Most female artists that were active in the 16th century tended to paint portraits or other domestic pieces, but Nelli – who was a nun – painted this work for her own convent.
It was quite common in this period for young Florentine women to join convents, especially those from respectable families that could not afford to raise a dowry. Nelli turned to art, producing a number of superb paintings.
Her Last Supper, one of the most spectacular, has been restored and opened up for public viewing quite recently. It provides an intriguing insight into the later Renaissance Baroque period.
4. Vasari Corridor
In 1565, a few years after the wife of Cosimo I de’ Medici bought the Palazzo Pitti south of the Arno, her husband decided to link it with the Uffizi (the former government office building that housed his art collection) and the Palazzo Vecchio (the old city palace) with a private corridor.
That way, they could stroll from palace to palace without ever being confronted by the hoi polloi of Florence.
Stretching over half a mile and crossing the river via the Ponte Vecchio, this secret passage is now lined with paintings from the 17th to 20th centuries, including portraits of the Medici.
Accessible only on guided tours that must be booked in advance, and not always open, it provides a fascinating glimpse into the slightly secretive side of the city – the parts that you can’t just wander into as a tourist.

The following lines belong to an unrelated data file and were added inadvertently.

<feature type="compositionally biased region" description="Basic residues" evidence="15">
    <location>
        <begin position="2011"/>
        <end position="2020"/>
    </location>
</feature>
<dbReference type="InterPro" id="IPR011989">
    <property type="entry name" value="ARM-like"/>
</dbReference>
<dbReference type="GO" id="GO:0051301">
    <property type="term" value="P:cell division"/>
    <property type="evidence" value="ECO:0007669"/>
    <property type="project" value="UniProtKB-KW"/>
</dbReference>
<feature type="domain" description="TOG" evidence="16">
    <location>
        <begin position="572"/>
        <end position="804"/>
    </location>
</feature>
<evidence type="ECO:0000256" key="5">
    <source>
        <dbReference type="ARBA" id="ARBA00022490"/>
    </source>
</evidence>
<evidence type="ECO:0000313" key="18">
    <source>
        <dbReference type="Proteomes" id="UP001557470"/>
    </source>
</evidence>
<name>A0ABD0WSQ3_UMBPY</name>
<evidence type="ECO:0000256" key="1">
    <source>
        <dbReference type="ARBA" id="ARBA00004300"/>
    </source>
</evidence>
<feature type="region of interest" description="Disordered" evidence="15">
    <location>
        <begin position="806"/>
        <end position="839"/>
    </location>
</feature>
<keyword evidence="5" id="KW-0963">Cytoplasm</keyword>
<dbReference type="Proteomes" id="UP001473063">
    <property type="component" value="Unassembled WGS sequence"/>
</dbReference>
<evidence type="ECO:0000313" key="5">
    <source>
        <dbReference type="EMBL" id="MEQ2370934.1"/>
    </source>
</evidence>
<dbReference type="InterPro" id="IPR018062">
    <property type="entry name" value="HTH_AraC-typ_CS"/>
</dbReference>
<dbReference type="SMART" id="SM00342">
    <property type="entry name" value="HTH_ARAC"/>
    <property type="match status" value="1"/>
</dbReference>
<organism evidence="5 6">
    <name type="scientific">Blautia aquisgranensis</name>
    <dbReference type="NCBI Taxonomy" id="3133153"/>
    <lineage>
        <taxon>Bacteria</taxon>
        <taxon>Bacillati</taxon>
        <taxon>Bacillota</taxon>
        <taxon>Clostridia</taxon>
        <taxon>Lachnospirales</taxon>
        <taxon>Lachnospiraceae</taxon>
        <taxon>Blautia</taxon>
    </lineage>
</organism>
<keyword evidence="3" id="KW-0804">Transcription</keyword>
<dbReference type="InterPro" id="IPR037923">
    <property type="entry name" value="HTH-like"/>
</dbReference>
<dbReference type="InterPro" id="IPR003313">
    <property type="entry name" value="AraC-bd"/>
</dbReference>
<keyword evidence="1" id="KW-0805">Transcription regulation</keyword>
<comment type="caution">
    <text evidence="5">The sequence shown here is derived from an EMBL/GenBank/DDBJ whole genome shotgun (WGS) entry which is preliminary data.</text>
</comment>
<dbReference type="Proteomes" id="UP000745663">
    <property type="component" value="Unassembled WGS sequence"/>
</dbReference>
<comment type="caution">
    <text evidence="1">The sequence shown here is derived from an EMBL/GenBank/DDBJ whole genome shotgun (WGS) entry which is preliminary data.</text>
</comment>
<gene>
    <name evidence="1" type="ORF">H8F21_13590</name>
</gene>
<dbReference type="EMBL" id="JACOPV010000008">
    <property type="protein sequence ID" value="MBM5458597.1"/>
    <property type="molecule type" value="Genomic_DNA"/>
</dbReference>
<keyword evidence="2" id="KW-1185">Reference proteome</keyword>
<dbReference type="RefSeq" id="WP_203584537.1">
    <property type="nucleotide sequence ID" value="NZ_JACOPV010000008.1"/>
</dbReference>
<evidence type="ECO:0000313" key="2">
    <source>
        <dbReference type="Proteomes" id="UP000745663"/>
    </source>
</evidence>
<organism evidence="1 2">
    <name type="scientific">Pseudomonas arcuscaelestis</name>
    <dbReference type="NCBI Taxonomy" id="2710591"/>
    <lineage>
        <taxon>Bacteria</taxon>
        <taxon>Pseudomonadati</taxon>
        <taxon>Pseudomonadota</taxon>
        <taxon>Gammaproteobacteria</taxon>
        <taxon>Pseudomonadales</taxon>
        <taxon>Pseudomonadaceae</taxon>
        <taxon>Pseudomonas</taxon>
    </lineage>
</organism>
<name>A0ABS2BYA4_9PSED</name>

5. Church of San Marco
The church of the Convent of San Marco is closely associated with the Medici family, who used it as a retreat.
The cell used by Cosimo de’ Medici and Lorenzo the Magnificent is famous for the extraordinary frescoes painted by Fra Angelico in the 1440s, as part of the restoration of the convent that Cosimo commissioned in 1437.
Fra Angelico’s painting of the Annunciation is known for the multicoloured wings of the angels and the Roman-style arches with little Corinthian capitals.
That’s just one of the treasures in the cells, each of which is decorated with a different fresco. Some are surprisingly ‘modern’ in style and almost slightly abstract – an example of Renaissance art that’s rather different from the more famous works.
Catherine Fletcher is professor of history at Manchester Metropolitan University. Her books include is The Beauty and the Terror: An Alternative History of the Italian Renaissance (Vintage, 2020).